Liam Harte, ‘Critical acclaim that was not misplaced’, review of Walk the Blue Fields, in The Irish Times (12 May 2007), “Weekend”

[ In 1999, Claire Keegan made a highly auspicious debut with her short-story collection, Antarctica. ]

Reviewers on both sides of the Atlantic gushed superlatives - “oblique genius”, “exceptionally gifted”, “remarkably poetic vision” - and literary awards mounted. Since then, no less an authority than Declan Kiberd has declared Keegan to be “a writer already touched by greatness” whose mastery of the short-story form is comparable to that of John McGahern. Not since Sean O’Faolain anointed Neil Jordan as his - and Joyce’s - heir on the publication of Night in Tunisia in 1976 has a young Irish short-story writer been so rapturously received.

Walk the Blue Fields, Keegan’s much-anticipated follow-up volume, proves that such critical acclaim was not misplaced. Although much shorter than Antarctica - seven stories as opposed to 15 - the collection extends Keegan’s shrewd and penetrating observation of the vulnerable and mysterious depths of individual lives. Throughout, the narrow confines of rural lives are used to uncover the outlines of a general human condition characterised by ignorance and yearning. Each story remains resolutely anchored in a web of human relations, concerned with the implications of “where one step can lead”, be it a fateful choice or a misunderstood gesture. In contrast to many of her contemporaries, Keegan seems little interested in using the short story as a vehicle for socio-cultural critique. Her settings are dense with social detail, yet she refuses to allow public forces to usurp her protagonists’ private cravings for meaning and authenticity.

Keegan’s portrayal of painful experience is bracingly unsentimental. The absence of self-pity is exemplified by the opening story, “The Parting Gift”, which describes a daughter’s last morning with her family before she emigrates to the US. As in many of Keegan’s stories, the girl is never named, though she is no less real for that. Indeed, her namelessness underlines her numbness, as does the story’s second-person point of view, which evokes the speaker’s detachment from the events she describes, while simultaneously assuming a degree of intimacy on the reader’s part. Having made us more malleable, this dispassionate voice reveals itself to be the voice of trauma, without ever breaking register. Such deft management of tone accentuates the girl’s emotional diminishment, which is further amplified by her listless movement through contracting spaces: from kitchen to car to toilet cubicle.

“The Parting Gift” suggests that Keegan’s technique may be partly indebted to Hemingway’s “iceberg” aesthetic, where four-fifths of the narrative lurks beneath the surface of the text. Her stories are remarkable not so much for what they leave out as for their muted forms of signification. This is seen to good effect in “Close to the Water’s Edge”, which centres on a young man’s visit to his mother and his rich, reactionary stepfather on the Texas coast. The ocean is much more than a passive backdrop to the trio’s fractious meal in an expensive restaurant. It gradually emerges as the element that symbolises freedom for the troubled protagonist, as it once did for his unfulfilled grandmother. Yet the story’s symbolic pattern grows more complex as the narrative unfolds, so that apparently incidental images - a chained parrot, a bound lobster - assume a countervailing emblematic significance.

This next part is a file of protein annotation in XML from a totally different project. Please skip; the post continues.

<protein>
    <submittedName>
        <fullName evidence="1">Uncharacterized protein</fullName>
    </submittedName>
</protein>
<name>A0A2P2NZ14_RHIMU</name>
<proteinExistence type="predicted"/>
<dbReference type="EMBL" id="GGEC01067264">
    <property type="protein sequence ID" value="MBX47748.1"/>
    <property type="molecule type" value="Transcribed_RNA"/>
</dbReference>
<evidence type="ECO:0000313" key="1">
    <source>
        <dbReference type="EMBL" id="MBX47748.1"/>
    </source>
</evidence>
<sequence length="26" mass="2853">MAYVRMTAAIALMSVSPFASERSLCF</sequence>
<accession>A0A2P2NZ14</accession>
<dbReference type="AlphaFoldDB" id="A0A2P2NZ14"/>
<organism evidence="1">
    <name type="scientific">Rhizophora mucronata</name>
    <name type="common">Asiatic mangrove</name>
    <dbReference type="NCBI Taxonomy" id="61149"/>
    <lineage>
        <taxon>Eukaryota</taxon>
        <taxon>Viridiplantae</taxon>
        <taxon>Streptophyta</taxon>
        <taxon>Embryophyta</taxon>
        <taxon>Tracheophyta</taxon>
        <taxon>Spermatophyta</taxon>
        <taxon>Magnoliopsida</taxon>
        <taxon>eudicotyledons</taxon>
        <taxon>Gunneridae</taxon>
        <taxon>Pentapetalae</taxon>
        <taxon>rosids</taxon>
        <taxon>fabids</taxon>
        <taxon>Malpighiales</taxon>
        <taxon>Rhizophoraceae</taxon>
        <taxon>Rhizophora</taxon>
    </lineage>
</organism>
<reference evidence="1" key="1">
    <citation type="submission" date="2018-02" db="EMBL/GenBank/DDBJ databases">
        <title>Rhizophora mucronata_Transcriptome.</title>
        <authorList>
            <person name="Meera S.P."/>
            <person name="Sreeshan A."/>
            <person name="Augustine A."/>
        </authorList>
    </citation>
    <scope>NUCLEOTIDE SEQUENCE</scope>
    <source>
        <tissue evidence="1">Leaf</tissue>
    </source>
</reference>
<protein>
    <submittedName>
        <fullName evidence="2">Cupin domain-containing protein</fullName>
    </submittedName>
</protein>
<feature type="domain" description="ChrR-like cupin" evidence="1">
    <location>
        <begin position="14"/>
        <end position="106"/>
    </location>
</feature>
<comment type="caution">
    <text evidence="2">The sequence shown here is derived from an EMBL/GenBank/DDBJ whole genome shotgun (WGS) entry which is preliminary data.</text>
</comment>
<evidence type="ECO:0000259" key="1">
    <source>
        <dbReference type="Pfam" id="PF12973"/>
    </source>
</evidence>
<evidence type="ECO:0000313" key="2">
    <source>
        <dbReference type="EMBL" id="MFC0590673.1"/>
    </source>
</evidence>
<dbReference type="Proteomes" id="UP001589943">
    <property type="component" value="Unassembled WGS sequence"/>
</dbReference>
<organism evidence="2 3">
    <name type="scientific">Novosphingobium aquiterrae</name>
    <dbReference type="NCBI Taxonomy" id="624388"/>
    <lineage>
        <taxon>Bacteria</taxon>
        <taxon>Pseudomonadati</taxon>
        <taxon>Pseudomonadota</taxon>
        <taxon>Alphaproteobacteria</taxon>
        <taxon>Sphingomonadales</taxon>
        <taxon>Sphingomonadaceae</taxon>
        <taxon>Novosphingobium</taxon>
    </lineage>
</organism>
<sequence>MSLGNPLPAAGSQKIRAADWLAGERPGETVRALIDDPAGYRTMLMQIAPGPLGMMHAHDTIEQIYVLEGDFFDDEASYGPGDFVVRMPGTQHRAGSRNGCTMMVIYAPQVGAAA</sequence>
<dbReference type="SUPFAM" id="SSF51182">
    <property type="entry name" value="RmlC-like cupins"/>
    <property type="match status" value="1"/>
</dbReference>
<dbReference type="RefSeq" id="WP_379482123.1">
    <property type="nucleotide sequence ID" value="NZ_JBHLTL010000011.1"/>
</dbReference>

If Hemingway is an oblique influence in these stories, then McGahern is a central interlocutory presence. Walk the Blue Fields is an intriguing homage to the late Leitrim writer. Throughout the first five stories, there is an alluvial build-up of idiomatic and thematic allusion - even the cover image of a solitary yew tree exudes a McGahernesque pathos - which eventually becomes explicit in the penultimate story, “Surrender”, subtitled “after McGahern”. The story was inspired by McGahern’s recollection in Memoir of his father telling how, when he knew he was going to be married, he bought two dozen oranges and ate them on a park bench in Galway. Keegan’s imaginative response to this stray memory is fascinatingly suggestive in the way it adds resonance to it by releasing its deeper meanings, making the story a compelling act of creative elaboration.

Keegan’s thematic debt to McGahern is most evident in her dramatisation of the illusions and disillusions of love. Like him, she uses epiphanies sparingly to crystallise the pain as well as the possibilities of different kinds of desire. So whereas the sergeant in “Surrender” comes to realise that “Everything was made for something else in whose presence things ran smoothly”, the priest in the title story is tortured by the knowledge that “two people hardly ever want the same thing at any given point in life. It is sometimes the hardest part of being human”.

Other lovelorn protagonists seem robbed of the authority to be themselves. Both Martha in “The Forester’s Daughter” and Margaret in “Night of the Quicken Trees” feel that something nameless and numinous has evaded them. Indeed, Martha’s sense that “so much of her life has revolved around things that never happened” recalls McGahern’s plangent evocation in “Doorways” of how “the small events we look forward to” become “minute replicas of the expectation that we call the rest of our life”. Martha’s husband harbours his own silent pain; for him, “Dreaming has become the closest thing to having someone to talk to”. If such lines confirm that life is mostly a sorrowful mystery in Walk the Blue Fields, they also bear out McGahern’s claim that “the quality of the seeing is more important than the quality of the message. If the writing truly sees, then it is liberating”.

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